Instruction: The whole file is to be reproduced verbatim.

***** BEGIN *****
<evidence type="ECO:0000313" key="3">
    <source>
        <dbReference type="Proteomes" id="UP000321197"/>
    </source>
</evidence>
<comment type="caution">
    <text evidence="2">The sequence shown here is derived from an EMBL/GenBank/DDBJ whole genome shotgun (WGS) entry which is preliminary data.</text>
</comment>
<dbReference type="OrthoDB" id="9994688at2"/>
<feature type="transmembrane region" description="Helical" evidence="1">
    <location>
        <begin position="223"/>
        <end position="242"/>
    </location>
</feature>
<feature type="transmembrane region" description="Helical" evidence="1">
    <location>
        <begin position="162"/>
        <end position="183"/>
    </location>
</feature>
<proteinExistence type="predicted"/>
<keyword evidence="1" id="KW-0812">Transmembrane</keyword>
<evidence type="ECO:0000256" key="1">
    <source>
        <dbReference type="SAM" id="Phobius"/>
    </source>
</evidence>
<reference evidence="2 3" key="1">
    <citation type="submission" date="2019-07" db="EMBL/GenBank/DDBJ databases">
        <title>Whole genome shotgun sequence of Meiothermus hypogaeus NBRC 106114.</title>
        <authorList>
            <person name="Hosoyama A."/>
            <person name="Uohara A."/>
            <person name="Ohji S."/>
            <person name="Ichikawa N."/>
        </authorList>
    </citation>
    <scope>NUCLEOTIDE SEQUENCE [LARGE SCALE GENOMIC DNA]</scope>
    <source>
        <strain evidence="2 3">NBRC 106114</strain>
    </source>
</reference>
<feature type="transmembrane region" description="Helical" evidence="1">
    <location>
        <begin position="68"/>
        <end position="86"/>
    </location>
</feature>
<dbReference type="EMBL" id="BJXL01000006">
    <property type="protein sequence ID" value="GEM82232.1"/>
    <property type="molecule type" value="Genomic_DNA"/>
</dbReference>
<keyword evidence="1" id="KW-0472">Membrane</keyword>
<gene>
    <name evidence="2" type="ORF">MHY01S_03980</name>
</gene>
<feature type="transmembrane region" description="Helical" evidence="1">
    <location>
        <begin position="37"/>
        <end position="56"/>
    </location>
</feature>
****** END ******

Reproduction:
<evidence type="ECO:0000313" key="3">
    <source>
        <dbReference type="Proteomes" id="UP000321197"/>
    </source>
</evidence>
<comment type="caution">
    <text evidence="2">The sequence shown here is derived from an EMBL/GenBank/DDBJ whole genome shotgun (WGS) entry which is preliminary data.</text>
</comment>
<dbReference type="OrthoDB" id="9994688at2"/>
<feature type="transmembrane region" description="Helical" evidence="1">
    <location>
        <begin position="223"/>
        <end position="242"/>
    </location>
</feature>
<feature type="transmembrane region" description="Helical" evidence="1">
    <location>
        <begin position="162"/>
        <end position="183"/>
    </location>
</feature>
<proteinExistence type="predicted"/>
<keyword evidence="1" id="KW-0812">Transmembrane</keyword>
<evidence type="ECO:0000256" key="1">
    <source>
        <dbReference type="SAM" id="Phobius"/>
    </source>
</evidence>
<reference evidence="2 3" key="1">
    <citation type="submission" date="2019-07" db="EMBL/GenBank/DDBJ databases">
        <title>Whole genome shotgun sequence of Meiothermus hypogaeus NBRC 106114.</title>
        <authorList>
            <person name="Hosoyama A."/>
            <person name="Uohara A."/>
            <person name="Ohji S."/>
            <person name="Ichikawa N."/>
        </authorList>
    </citation>
    <scope>NUCLEOTIDE SEQUENCE [LARGE SCALE GENOMIC DNA]</scope>
    <source>
        <strain evidence="2 3">NBRC 106114</strain>
    </source>
</reference>
<feature type="transmembrane region" description="Helical" evidence="1">
    <location>
        <begin position="68"/>
        <end position="86"/>
    </location>
</feature>
<dbReference type="EMBL" id="BJXL01000006">
    <property type="protein sequence ID" value="GEM82232.1"/>
    <property type="molecule type" value="Genomic_DNA"/>
</dbReference>
<keyword evidence="1" id="KW-0472">Membrane</keyword>
<gene>
    <name evidence="2" type="ORF">MHY01S_03980</name>
</gene>
<feature type="transmembrane region" description="Helical" evidence="1">
    <location>
        <begin position="37"/>
        <end position="56"/>
    </location>
</feature>